These are a couple of photos that were shared on my Facebook Sew Along Page this week.
Pinwheels are so easy to make using the No-Waste method of making Flying Geese. Even though these are the smallest Flying Geese I have ever made, they were no problem. (Yes I used my new 3/4" x 1 1/4" Bloc Loc ruler!) I will show you how to trim these with a regular ruler as well. To get a pdf of the pattern click on HERE.
I love this method of making Flying Geese. I was pretty skeptical when I did it the first time, wondering how on earth this was going to turn into Flying Geese. But it works out beautifully.
Begin by laying two small squares on top of the large square, right sides together, and draw a diagonal line down the middle.
Sew 1/4" from each side of the drawn line. I prefer to have the top square facing so that the point is going away from my needle.
Cut apart on the drawn line and press towards the smaller triangles.
Draw a diagonal line on the back of the remaining small squares and lay them right sides together onto the unit just made.
Once again sew 1/4" from each side of the line.
Cut apart on the line and press-voilà! We have Flying Geese units.
To trim these with a regular ruler you need to line up the 1" mark on your ruler with the point of the "goose." You also need to make sure you have 1/4" above that point for seam allowance. At the bottom of the goose you need the 1 1/4" mark to land on the diagonal seam lines-both sides. (On the left side this will be where the 2" line crosses as well. Trim the first two sides.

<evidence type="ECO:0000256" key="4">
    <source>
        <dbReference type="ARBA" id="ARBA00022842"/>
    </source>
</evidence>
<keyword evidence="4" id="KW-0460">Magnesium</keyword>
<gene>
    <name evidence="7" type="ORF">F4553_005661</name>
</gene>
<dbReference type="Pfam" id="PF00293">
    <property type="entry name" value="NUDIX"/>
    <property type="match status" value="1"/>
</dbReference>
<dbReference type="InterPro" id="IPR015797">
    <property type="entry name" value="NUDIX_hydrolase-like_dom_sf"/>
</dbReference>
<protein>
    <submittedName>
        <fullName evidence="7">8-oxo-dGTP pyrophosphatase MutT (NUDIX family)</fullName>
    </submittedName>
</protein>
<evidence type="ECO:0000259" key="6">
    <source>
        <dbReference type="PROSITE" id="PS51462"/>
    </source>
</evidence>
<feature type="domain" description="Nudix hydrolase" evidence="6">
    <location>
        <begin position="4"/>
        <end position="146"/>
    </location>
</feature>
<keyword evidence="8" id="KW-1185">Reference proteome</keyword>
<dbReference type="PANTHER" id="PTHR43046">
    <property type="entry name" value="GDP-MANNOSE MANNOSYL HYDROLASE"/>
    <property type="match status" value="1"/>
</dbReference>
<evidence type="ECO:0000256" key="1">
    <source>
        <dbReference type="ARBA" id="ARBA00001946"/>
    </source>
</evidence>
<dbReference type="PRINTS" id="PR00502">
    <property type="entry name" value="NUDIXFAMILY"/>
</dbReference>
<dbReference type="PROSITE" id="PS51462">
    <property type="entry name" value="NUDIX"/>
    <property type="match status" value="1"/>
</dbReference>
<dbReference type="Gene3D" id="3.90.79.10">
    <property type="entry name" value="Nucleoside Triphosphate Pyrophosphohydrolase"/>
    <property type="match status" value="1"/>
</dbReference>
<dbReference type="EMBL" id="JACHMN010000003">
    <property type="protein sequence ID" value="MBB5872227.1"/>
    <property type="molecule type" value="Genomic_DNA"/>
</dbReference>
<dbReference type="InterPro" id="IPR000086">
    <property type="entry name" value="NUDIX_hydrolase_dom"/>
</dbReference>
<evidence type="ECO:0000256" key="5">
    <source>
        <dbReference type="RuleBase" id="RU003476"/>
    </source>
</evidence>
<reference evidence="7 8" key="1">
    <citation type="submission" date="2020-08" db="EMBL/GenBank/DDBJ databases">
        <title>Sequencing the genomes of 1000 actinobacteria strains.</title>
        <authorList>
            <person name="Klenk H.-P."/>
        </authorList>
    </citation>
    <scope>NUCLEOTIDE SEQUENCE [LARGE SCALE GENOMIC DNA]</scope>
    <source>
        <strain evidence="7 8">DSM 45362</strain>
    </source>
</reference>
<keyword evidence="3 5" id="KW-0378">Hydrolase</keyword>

Rotate the unit and line up the 1" mark the same way at the point of the goose. Now the 2" mark and the 1 1/4" marks are along the edges you just trimmed. The diagonal line of your ruler is also laying on the seam. Trim these two sides.
With the Bloc Loc ruler I do not have to do any math to figure out the middle, or worry about where my various points of the ruler need to be. These rulers have a groove that lock into place at the seam. I just trim the first two sides...
rotate the whole thing and trim the last two sides.
And I have perfectly trimmed Flying Geese ready for the next step.
I made a little video demonstration using both rulers:
Next I moved on to joining the Flying Geese units with my A rectangles. I sewed these with the Flying Geese on top so I could keep an eye on that point where I want my needle to land as I sew over it. With this perfect trim giving me a 1/4" seam allowance I am pretty condident that when I sew this 1/4" seam my needle will land right at the point of those intersecting seams. That is the sweet spot that gives me a perfect point when I press it open.
To join these together to make my block I match up those diagonal seams.